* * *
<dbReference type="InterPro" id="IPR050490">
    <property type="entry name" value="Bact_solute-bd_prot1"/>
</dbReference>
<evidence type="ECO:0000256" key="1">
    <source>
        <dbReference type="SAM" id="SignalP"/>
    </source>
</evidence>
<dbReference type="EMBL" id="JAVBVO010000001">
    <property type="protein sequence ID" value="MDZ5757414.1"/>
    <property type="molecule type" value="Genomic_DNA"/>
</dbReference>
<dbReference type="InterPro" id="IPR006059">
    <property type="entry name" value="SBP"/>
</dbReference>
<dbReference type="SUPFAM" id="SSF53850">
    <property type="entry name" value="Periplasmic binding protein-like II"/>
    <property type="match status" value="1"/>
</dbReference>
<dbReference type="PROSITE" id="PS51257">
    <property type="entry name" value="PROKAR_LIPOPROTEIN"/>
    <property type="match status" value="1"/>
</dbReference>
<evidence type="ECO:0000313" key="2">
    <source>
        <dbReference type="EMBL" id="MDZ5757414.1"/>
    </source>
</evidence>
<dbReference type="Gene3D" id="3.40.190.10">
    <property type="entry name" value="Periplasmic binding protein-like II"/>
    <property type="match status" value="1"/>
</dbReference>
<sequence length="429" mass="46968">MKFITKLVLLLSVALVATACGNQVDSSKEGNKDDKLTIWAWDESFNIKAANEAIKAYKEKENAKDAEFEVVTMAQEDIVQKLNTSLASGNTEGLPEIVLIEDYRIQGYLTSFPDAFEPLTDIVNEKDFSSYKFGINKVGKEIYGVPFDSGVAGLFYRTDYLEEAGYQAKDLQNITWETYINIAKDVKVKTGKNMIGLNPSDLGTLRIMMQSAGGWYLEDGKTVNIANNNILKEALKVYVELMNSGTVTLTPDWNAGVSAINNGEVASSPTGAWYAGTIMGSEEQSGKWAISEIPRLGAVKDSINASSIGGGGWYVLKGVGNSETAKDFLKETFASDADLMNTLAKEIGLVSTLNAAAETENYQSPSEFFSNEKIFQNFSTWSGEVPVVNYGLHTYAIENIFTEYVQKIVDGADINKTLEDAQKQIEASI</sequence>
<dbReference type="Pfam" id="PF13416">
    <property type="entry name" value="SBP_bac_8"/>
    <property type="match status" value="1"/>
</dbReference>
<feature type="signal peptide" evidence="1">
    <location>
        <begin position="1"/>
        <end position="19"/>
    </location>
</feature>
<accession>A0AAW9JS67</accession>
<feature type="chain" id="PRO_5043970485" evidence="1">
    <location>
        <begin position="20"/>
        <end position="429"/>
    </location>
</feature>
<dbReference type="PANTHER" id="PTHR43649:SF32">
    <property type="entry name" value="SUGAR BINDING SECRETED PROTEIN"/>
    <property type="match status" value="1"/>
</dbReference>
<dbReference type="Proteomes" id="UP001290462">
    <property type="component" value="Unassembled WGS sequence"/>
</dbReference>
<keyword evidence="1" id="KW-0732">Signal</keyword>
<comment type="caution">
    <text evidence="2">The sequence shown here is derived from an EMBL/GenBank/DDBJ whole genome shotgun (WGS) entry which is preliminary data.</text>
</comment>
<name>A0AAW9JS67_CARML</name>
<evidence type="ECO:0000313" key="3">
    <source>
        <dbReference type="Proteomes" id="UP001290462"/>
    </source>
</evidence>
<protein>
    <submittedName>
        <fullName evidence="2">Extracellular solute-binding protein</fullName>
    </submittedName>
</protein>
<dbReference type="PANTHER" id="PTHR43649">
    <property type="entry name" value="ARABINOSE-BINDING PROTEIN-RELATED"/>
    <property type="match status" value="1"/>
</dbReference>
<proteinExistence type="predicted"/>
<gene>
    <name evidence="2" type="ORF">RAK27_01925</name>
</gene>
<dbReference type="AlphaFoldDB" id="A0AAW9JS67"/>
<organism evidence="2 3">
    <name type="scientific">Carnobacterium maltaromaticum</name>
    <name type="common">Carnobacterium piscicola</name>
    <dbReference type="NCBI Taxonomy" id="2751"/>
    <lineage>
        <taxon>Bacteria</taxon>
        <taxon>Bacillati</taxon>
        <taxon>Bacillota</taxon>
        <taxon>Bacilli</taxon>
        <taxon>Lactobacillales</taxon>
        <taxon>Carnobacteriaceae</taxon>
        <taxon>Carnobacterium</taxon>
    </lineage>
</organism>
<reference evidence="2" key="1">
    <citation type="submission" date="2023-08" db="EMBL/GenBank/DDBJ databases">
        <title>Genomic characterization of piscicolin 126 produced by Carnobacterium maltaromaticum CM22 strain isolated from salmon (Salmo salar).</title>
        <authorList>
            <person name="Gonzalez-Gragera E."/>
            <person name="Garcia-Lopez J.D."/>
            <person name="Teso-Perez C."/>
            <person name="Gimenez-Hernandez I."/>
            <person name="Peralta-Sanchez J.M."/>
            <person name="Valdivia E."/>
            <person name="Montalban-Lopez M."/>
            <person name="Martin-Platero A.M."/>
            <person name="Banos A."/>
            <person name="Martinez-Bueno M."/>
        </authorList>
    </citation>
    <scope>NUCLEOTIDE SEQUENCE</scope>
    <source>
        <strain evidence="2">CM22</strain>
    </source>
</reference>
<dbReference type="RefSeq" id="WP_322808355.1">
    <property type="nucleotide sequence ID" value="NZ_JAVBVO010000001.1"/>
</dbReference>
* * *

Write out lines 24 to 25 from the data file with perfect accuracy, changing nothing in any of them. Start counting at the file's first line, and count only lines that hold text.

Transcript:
<evidence type="ECO:0000313" key="2">
    <source>